The overarching objective of this project was to develop and validate a framework that can be used to make bioremediation decisions based on site-specific physical and biogeochemical characteristics and constraints. This framework represents an update to the U.S. Environmental Protection Agency’s (EPA) Technical Protocol for Evaluating the Natural Attenuation of Chlorinated Solvents in Ground Water.

Technology Description

The quantitative framework developed is a systematic approach that uses the relationships between specific biogeochemical parameters and degradation rates to deduce major degradation pathways and determine the best bioremediation approach at sites impacted with chlorinated ethenes. The major element of this demonstration was to quantify the relationship(s) between selected, measurable biogeochemical screening parameters and both biotic and abiotic degradation rates. Evaluating these relationships enabled the development of the quantitative framework. In turn, the quantitative framework enabled the development of BioPIC, a software tool that guides users (e.g., remedial project managers [RPMs]) through a hierarchical set of questions to ultimately identify the optimal pathway for remediating chlorinated ethenes at a particular site. BioPIC is an easy-to-use decision tool that informs RPMs about relevant biogeochemical parameters and their impacts on degradation pathways and rates at a given site.

A number of measurable parameters, such as the concentrations of volatile organic compounds (VOCs); alternate electron acceptors (e.g., oxygen, sulfate); reduced products (e.g., ferrous iron {Fe[II]}, methane [CH4]); Dehalococcoides(Dhc) 16S rRNA gene and reductive dehalogenase (RDase) gene abundances; and magnetic susceptibility, affect the detoxification of chlorinated ethenes. The relationships between each parameter and the degradation rates were determined and used to develop the decision matrix and BioPIC.

Demonstration Results

The quantitative framework was developed by compiling available data from multiple sites with different biogeochemical backgrounds across the United States. For those sites where sufficient hydrogeologic, geochemical, and microbial data were available, degradation rates for different chlorinated ethenes were calculated using BIOCHLOR. The calculated degradation rates for the chlorinated ethenes tetrachloroethene (PCE), trichloroethene (TCE), cis-1,2-dichloroethene (cDCE), and vinyl chloride (VC) were plotted against multiple measurable parameters, as discussed in the Final Report.

This analysis revealed that the following parameters correlated well with the degradation rates of TCE, cDCE, and VC:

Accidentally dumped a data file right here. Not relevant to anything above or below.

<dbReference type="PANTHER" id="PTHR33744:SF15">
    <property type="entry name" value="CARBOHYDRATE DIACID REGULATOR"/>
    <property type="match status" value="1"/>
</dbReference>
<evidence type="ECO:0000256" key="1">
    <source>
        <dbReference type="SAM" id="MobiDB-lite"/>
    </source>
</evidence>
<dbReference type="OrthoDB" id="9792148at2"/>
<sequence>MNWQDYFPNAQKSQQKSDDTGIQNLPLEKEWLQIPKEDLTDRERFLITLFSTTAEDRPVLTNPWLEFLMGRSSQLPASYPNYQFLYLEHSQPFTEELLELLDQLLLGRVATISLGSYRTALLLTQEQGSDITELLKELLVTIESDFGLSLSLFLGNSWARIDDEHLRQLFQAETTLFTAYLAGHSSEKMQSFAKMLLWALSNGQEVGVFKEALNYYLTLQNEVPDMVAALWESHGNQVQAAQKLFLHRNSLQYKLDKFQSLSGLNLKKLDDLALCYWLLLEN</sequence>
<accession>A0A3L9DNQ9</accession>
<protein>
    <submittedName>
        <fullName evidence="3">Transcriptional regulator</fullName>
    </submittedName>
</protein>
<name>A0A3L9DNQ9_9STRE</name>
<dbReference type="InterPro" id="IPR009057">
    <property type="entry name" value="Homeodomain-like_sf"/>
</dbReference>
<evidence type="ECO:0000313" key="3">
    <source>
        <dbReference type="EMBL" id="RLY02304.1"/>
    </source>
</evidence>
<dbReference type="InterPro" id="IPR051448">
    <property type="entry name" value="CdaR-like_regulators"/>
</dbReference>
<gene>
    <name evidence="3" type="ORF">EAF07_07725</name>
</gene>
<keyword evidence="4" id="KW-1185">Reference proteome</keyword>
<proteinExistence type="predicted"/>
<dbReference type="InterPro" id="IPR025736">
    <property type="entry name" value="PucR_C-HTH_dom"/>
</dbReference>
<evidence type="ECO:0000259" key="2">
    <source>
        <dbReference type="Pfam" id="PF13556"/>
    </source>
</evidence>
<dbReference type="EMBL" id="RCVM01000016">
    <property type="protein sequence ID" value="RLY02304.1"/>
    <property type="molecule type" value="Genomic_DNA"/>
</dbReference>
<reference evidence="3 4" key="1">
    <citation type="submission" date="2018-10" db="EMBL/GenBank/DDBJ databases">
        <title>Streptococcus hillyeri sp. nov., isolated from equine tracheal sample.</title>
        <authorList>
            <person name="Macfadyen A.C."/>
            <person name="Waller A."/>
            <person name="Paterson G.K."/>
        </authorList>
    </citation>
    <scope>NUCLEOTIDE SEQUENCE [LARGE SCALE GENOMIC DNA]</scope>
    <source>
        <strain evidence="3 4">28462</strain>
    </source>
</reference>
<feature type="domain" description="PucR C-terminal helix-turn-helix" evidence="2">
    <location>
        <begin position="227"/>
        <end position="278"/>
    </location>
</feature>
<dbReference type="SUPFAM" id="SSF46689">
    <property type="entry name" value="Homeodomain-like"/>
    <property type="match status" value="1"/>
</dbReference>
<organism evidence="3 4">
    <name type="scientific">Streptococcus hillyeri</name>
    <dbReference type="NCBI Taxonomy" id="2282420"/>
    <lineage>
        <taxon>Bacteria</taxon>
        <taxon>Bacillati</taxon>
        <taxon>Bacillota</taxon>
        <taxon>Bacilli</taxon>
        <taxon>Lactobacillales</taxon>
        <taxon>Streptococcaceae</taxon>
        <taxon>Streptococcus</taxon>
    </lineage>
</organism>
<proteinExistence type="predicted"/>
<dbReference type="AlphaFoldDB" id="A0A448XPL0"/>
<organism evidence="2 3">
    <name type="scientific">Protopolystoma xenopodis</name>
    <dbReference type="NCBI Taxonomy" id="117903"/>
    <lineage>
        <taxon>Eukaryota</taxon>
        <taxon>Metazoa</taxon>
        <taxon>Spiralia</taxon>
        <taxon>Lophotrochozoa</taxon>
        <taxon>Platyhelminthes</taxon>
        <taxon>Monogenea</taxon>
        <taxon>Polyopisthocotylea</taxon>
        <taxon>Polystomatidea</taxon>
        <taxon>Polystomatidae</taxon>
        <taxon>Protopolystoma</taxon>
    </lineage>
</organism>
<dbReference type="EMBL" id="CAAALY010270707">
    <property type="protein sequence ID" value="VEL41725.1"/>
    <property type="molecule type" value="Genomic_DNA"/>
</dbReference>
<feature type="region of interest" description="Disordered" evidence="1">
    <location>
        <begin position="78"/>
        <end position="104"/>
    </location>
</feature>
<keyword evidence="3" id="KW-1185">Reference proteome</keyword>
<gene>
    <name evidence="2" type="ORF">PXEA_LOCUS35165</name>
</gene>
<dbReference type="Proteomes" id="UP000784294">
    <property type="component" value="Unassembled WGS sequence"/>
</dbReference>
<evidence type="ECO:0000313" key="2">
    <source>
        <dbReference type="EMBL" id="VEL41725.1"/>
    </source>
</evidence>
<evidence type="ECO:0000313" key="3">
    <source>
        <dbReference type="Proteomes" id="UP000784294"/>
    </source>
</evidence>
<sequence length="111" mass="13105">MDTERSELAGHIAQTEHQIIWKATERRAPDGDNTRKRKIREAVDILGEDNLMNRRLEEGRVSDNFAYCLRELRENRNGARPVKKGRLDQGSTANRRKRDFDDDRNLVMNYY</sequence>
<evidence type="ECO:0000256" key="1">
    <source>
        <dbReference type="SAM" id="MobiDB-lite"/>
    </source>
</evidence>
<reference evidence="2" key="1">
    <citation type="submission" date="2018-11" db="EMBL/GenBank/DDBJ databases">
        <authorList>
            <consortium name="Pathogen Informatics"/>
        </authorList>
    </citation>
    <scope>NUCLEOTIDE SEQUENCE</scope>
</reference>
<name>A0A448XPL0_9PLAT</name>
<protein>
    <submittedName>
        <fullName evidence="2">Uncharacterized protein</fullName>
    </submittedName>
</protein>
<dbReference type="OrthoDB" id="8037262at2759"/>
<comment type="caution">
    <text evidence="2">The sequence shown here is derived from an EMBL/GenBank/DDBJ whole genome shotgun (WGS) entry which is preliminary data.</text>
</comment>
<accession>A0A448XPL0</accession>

• Dhc abundance for TCE, cDCE, and VC.
  • Mass magnetic susceptibility as a surrogate to magnetite abundance.
  • Ferrous sulfide (FeS).
  • Methane (CH4).
  • Fe(II).

Correlations between the following parameters were also identified:

  • VcrA + bvcA gene copies per liter and Dhc copies per liter for cDCE and VC.
  • A ratio of Dhc to total bacterial 16S rRNA genes exceeding 0.0005 correlates with ethene formation.
  • A ratio of vcrA + bvcA genes to total bacterial 16S rRNA genes exceeding 0.0005 correlates with ethene formation.
  • A ratio of Dhc to vcrA + bvcA near unity correlates with ethene formation.

These ratios are useful normalized parameters for predicting detoxification. Validated quantitative real-time polymerase chain reaction (qPCR) assays to obtain this information are commercially available.

No correlations were observed between dissolved oxygen concentrations and reductive dechlorination rates, proving that dissolved oxygen data are problematic and unreliable for determining anoxia and the potential for anaerobic degradation activity. Although dissolved oxygen is known to be inhibitory to strict anaerobes, such as those that perform reductive dechlorination, difficulties in sample collection and analysis negate the use of this parameter alone to deduce anoxic conditions and therefore conclude that anaerobic microbial reductive dechlorination is a major pathway. The measurement of Fe(II) and CH4 concentrations are more reliable parameters to determine the availability or, perhaps more importantly, the lack of dissolved oxygen to predict oxidative versus reductive degradation processes.

In summary, this project identified a short list of parameters that are measurable, quantifiable, and useful for deducing degradation pathways. Further, these parameters can be used to estimate site-specific degradation rates and thereby help users decide what treatment options will best meet the remedial action objectives.

Implementation Issues

The decision framework and the management expectation tool (BioPIC) are based on the current scientific understanding of the processes contributing to the detoxification of chlorinated ethenes. Although process understanding has significantly improved over the past decade, knowledge gaps remain.

In some cases, the investigator may not want to expend the resources to fully implement the decision framework. For example, when the investigator has worked through the decision framework and will not be able to proceed without magnetic susceptibility data, the RPM may not want to expend the resources to collect soil core data, thus negating further use of the tool to deduce degradation pathways. Development of downhole technologies for obtaining magnetic susceptibility data, such as through use of a downhole sonde, would circumvent this potential problem with implementation of the decision framework, including BioPIC. Additionally, the decision framework does not consider the potential for aerobic degradation of TCE.

Also, the decision framework only considers chlorinated ethenes. Separate decision frameworks for the chlorinated ethanes and chlorinated methanes could be developed to round out the toolkit to provide similar decision frameworks.